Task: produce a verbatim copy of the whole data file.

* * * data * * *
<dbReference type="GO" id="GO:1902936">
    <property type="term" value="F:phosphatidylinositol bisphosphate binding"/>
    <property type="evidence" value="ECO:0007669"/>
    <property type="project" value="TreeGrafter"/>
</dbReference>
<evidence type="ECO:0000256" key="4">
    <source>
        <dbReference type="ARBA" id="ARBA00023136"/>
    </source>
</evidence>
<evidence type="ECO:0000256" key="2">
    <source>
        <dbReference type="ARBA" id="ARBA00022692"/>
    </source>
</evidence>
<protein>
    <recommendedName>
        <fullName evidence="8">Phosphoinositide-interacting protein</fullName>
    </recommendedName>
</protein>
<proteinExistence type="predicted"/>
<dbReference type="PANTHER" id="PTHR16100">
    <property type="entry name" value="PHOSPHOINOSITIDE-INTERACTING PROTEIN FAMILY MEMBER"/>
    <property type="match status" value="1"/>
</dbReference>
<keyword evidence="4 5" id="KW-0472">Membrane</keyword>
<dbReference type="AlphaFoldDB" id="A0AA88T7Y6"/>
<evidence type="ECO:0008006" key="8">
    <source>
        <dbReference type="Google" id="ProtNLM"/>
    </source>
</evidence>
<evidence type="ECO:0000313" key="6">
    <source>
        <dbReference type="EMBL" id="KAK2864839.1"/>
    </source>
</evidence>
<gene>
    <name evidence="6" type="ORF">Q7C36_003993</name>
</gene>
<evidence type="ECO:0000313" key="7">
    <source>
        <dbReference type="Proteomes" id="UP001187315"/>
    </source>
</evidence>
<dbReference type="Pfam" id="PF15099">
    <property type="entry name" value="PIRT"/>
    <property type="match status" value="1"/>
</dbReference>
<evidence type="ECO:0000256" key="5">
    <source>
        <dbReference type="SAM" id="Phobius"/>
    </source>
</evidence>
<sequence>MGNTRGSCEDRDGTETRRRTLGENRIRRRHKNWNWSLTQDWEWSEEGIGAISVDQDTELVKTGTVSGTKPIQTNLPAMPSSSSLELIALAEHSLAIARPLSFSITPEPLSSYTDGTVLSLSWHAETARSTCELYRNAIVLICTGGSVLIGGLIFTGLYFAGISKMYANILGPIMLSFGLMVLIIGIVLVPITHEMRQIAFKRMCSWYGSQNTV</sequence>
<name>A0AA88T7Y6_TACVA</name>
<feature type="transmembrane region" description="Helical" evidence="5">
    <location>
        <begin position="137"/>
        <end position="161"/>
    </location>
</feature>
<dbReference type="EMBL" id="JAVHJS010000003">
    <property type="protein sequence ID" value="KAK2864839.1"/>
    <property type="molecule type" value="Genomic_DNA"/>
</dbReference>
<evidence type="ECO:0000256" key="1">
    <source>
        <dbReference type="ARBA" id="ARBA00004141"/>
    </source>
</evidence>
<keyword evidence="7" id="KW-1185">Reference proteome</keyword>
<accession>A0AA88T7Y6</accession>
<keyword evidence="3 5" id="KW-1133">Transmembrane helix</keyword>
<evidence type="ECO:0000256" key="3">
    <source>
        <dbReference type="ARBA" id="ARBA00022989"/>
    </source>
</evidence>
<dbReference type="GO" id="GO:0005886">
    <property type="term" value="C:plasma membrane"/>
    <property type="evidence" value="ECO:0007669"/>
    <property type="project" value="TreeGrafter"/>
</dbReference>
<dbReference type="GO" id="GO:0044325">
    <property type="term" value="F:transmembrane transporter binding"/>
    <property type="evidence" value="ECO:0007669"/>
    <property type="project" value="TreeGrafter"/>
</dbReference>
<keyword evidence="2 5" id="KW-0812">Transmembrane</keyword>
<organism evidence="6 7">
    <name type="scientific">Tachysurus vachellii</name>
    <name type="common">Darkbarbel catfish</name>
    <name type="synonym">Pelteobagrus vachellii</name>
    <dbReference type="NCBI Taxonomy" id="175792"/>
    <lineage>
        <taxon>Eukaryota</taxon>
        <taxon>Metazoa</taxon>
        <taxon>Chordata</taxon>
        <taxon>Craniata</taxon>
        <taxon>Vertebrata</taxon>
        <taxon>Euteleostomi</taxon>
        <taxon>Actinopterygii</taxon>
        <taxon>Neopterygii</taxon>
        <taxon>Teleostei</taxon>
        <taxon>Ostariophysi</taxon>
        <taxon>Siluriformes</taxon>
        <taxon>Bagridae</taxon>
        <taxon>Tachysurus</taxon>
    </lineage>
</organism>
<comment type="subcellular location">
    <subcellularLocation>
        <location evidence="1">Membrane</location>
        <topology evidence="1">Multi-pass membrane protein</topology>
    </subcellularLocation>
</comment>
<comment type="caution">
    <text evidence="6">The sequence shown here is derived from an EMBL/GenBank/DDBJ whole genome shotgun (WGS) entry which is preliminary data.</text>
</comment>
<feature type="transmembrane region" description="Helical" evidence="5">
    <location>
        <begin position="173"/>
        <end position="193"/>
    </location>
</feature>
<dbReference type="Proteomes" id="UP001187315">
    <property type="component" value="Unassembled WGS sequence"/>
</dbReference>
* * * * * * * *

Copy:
<dbReference type="GO" id="GO:1902936">
    <property type="term" value="F:phosphatidylinositol bisphosphate binding"/>
    <property type="evidence" value="ECO:0007669"/>
    <property type="project" value="TreeGrafter"/>
</dbReference>
<evidence type="ECO:0000256" key="4">
    <source>
        <dbReference type="ARBA" id="ARBA00023136"/>
    </source>
</evidence>
<evidence type="ECO:0000256" key="2">
    <source>
        <dbReference type="ARBA" id="ARBA00022692"/>
    </source>
</evidence>
<protein>
    <recommendedName>
        <fullName evidence="8">Phosphoinositide-interacting protein</fullName>
    </recommendedName>
</protein>
<proteinExistence type="predicted"/>
<dbReference type="PANTHER" id="PTHR16100">
    <property type="entry name" value="PHOSPHOINOSITIDE-INTERACTING PROTEIN FAMILY MEMBER"/>
    <property type="match status" value="1"/>
</dbReference>
<keyword evidence="4 5" id="KW-0472">Membrane</keyword>
<dbReference type="AlphaFoldDB" id="A0AA88T7Y6"/>
<evidence type="ECO:0008006" key="8">
    <source>
        <dbReference type="Google" id="ProtNLM"/>
    </source>
</evidence>
<evidence type="ECO:0000313" key="6">
    <source>
        <dbReference type="EMBL" id="KAK2864839.1"/>
    </source>
</evidence>
<gene>
    <name evidence="6" type="ORF">Q7C36_003993</name>
</gene>
<evidence type="ECO:0000313" key="7">
    <source>
        <dbReference type="Proteomes" id="UP001187315"/>
    </source>
</evidence>
<dbReference type="Pfam" id="PF15099">
    <property type="entry name" value="PIRT"/>
    <property type="match status" value="1"/>
</dbReference>
<evidence type="ECO:0000256" key="5">
    <source>
        <dbReference type="SAM" id="Phobius"/>
    </source>
</evidence>
<sequence>MGNTRGSCEDRDGTETRRRTLGENRIRRRHKNWNWSLTQDWEWSEEGIGAISVDQDTELVKTGTVSGTKPIQTNLPAMPSSSSLELIALAEHSLAIARPLSFSITPEPLSSYTDGTVLSLSWHAETARSTCELYRNAIVLICTGGSVLIGGLIFTGLYFAGISKMYANILGPIMLSFGLMVLIIGIVLVPITHEMRQIAFKRMCSWYGSQNTV</sequence>
<name>A0AA88T7Y6_TACVA</name>
<feature type="transmembrane region" description="Helical" evidence="5">
    <location>
        <begin position="137"/>
        <end position="161"/>
    </location>
</feature>
<dbReference type="EMBL" id="JAVHJS010000003">
    <property type="protein sequence ID" value="KAK2864839.1"/>
    <property type="molecule type" value="Genomic_DNA"/>
</dbReference>
<evidence type="ECO:0000256" key="1">
    <source>
        <dbReference type="ARBA" id="ARBA00004141"/>
    </source>
</evidence>
<keyword evidence="7" id="KW-1185">Reference proteome</keyword>
<accession>A0AA88T7Y6</accession>
<keyword evidence="3 5" id="KW-1133">Transmembrane helix</keyword>
<evidence type="ECO:0000256" key="3">
    <source>
        <dbReference type="ARBA" id="ARBA00022989"/>
    </source>
</evidence>
<dbReference type="GO" id="GO:0005886">
    <property type="term" value="C:plasma membrane"/>
    <property type="evidence" value="ECO:0007669"/>
    <property type="project" value="TreeGrafter"/>
</dbReference>
<dbReference type="GO" id="GO:0044325">
    <property type="term" value="F:transmembrane transporter binding"/>
    <property type="evidence" value="ECO:0007669"/>
    <property type="project" value="TreeGrafter"/>
</dbReference>
<keyword evidence="2 5" id="KW-0812">Transmembrane</keyword>
<organism evidence="6 7">
    <name type="scientific">Tachysurus vachellii</name>
    <name type="common">Darkbarbel catfish</name>
    <name type="synonym">Pelteobagrus vachellii</name>
    <dbReference type="NCBI Taxonomy" id="175792"/>
    <lineage>
        <taxon>Eukaryota</taxon>
        <taxon>Metazoa</taxon>
        <taxon>Chordata</taxon>
        <taxon>Craniata</taxon>
        <taxon>Vertebrata</taxon>
        <taxon>Euteleostomi</taxon>
        <taxon>Actinopterygii</taxon>
        <taxon>Neopterygii</taxon>
        <taxon>Teleostei</taxon>
        <taxon>Ostariophysi</taxon>
        <taxon>Siluriformes</taxon>
        <taxon>Bagridae</taxon>
        <taxon>Tachysurus</taxon>
    </lineage>
</organism>
<comment type="subcellular location">
    <subcellularLocation>
        <location evidence="1">Membrane</location>
        <topology evidence="1">Multi-pass membrane protein</topology>
    </subcellularLocation>
</comment>
<comment type="caution">
    <text evidence="6">The sequence shown here is derived from an EMBL/GenBank/DDBJ whole genome shotgun (WGS) entry which is preliminary data.</text>
</comment>
<feature type="transmembrane region" description="Helical" evidence="5">
    <location>
        <begin position="173"/>
        <end position="193"/>
    </location>
</feature>
<dbReference type="Proteomes" id="UP001187315">
    <property type="component" value="Unassembled WGS sequence"/>
</dbReference>